Tobacco marketing: shackling the pied piperBMJ 1997; 315 doi: https://doi.org/10.1136/bmj.315.7106.439 (Published 23 August 1997) Cite this as: BMJ 1997;315:439
To stop the young from smoking we must move beyond advertising bans
- Gerard Hastings, Professora,
- Lynn MacFadyen, Research officera,
- Martine Stead, Senior researchera
- a Centre for Social Marketing, Strathclyde University, Glasgow G4 0RQ
These are encouraging times for tobacco control. Both the British and the American governments are trying to curb the activities of the tobacco industry, and the European Union will probably now move against tobacco advertising across Europe. This is a good moment, therefore, to emphasise that our key concern should be not with advertising, or sponsorship, or indeed any individual element of the industry's promotional activity, but with the whole process of tobacco marketing.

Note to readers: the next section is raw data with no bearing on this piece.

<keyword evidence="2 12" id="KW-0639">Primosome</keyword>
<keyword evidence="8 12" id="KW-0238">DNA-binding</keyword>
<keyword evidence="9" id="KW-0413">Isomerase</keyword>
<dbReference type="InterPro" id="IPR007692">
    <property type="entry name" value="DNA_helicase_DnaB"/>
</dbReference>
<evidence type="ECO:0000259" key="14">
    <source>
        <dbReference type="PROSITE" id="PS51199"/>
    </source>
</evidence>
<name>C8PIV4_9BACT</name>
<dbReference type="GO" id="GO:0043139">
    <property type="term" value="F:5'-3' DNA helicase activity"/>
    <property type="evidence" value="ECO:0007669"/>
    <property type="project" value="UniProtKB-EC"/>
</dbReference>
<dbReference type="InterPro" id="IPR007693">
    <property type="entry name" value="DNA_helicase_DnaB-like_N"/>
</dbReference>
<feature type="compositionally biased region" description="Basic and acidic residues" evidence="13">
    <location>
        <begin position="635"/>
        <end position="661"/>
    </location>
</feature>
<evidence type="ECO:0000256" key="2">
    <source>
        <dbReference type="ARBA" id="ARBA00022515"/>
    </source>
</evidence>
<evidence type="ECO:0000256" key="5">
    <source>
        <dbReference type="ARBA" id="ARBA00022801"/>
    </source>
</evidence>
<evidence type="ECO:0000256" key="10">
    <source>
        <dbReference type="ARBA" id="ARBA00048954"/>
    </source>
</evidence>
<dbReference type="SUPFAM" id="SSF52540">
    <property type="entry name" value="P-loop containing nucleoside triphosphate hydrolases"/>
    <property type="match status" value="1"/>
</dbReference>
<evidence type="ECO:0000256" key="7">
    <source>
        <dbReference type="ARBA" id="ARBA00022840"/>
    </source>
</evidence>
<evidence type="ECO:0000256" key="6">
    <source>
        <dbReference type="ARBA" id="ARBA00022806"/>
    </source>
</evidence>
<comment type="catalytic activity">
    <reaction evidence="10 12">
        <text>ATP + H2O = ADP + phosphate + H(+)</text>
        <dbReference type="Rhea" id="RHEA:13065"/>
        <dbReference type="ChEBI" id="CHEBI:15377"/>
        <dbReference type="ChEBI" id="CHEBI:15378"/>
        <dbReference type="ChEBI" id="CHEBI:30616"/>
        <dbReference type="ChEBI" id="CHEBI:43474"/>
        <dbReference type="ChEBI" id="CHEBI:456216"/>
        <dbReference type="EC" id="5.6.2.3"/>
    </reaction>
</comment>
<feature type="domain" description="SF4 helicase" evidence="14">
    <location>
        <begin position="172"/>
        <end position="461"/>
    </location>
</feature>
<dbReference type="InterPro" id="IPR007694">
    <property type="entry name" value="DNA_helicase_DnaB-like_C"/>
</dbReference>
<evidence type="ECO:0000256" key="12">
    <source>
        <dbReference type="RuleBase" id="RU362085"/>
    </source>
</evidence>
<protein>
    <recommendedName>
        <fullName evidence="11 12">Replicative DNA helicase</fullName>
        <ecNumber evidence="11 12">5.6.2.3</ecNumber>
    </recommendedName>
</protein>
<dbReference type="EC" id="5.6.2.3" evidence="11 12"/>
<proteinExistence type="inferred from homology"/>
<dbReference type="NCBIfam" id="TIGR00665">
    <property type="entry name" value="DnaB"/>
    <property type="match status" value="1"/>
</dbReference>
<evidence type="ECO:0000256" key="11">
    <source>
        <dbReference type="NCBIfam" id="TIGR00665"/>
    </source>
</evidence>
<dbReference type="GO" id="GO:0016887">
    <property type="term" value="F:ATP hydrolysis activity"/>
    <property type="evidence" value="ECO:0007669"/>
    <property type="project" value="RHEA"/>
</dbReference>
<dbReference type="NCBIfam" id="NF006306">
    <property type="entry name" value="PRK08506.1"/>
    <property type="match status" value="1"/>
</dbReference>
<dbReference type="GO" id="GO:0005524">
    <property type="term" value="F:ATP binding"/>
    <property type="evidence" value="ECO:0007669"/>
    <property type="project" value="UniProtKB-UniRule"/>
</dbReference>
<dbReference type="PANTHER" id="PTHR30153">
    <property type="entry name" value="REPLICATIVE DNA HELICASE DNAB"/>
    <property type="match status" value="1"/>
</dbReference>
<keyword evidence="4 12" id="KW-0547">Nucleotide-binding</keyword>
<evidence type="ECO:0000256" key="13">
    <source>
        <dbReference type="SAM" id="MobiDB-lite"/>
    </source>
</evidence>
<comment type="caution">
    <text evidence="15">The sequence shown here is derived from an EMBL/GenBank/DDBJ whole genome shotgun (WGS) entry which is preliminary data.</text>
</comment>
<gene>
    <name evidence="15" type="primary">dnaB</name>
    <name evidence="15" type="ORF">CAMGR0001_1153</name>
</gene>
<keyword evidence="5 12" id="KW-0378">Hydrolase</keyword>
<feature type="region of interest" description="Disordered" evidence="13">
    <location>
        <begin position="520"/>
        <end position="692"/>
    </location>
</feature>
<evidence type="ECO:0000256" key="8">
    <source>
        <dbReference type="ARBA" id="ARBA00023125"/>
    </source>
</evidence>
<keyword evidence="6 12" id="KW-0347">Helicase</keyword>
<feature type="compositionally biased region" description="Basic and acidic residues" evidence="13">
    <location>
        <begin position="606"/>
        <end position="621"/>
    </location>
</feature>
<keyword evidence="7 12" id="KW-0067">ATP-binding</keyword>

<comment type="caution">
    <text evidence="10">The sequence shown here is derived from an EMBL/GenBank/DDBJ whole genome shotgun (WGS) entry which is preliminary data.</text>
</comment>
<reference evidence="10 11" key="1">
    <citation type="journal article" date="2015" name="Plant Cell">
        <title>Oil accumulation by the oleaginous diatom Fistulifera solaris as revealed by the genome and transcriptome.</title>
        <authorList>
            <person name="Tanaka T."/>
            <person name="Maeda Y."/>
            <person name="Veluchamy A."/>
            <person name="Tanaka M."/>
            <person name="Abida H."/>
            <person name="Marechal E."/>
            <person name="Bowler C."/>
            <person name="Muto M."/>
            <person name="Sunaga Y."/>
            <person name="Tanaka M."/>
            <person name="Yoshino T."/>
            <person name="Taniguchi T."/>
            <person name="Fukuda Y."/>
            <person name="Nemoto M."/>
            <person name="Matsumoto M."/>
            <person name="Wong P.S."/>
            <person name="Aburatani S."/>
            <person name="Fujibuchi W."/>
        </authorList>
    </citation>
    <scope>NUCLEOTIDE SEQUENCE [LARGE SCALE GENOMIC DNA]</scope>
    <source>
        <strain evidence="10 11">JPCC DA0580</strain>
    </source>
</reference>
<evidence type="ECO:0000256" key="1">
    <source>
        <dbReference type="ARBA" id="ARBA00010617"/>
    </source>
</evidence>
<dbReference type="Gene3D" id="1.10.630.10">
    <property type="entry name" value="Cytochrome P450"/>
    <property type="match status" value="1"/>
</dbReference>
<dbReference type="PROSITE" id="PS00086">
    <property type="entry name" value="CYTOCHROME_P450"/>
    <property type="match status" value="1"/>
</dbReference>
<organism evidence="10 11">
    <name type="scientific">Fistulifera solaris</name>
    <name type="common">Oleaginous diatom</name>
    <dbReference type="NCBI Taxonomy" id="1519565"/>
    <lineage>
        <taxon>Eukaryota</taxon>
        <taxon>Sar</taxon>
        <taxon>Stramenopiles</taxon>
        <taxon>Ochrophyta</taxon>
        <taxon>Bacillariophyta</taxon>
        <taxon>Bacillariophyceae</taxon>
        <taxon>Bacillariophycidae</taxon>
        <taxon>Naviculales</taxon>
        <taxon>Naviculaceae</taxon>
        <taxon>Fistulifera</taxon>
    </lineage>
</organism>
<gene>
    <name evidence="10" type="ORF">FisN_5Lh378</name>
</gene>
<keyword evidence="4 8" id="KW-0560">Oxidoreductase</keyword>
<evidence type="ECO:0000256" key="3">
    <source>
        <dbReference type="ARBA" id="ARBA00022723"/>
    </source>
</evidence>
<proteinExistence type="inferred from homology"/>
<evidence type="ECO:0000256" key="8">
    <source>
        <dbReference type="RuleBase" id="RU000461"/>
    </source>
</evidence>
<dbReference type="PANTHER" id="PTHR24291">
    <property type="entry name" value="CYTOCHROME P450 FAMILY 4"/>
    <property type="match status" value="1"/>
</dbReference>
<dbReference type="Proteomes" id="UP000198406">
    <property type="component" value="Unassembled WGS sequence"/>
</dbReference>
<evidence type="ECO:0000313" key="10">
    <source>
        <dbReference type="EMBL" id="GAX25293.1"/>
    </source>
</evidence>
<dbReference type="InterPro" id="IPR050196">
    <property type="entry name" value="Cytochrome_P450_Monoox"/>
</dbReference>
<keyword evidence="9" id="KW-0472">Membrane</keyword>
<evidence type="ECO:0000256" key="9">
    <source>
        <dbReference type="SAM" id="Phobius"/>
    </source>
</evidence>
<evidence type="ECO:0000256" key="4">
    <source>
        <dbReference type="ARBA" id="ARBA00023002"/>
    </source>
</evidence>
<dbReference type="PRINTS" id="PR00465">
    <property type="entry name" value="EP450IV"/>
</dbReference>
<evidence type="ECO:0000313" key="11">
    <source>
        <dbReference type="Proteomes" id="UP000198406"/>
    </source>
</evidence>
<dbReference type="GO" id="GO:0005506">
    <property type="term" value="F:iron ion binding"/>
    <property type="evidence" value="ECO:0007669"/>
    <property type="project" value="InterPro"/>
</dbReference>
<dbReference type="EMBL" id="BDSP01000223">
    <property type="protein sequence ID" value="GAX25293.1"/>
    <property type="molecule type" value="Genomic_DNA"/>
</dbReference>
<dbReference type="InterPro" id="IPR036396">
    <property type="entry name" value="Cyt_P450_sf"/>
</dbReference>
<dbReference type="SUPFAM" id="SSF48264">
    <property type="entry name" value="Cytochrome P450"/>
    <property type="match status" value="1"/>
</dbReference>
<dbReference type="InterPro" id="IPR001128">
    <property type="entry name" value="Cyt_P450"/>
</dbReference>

As with the successful marketing of other consumer goods, tobacco marketing is based on careful research to provide a detailed understanding of customers, and this guides linked strategies in the four marketing areas of product development, distribution, pricing, and promotion. These strategies aim to build successful brands and thereby maximise the appeal of the industry's offerings.
Tobacco has two sorts of customer: starters, who are just trying out the habit and deciding whether to take it up, and committed users, who have been smoking for some time. Committed users are easier to please: they simply need access to their regular fix of nicotine.
Log in using your username and password
Log in through your institution
Register for a free trial to thebmj.com to receive unlimited access to all content on thebmj.com for 14 days.
Sign up for a free trial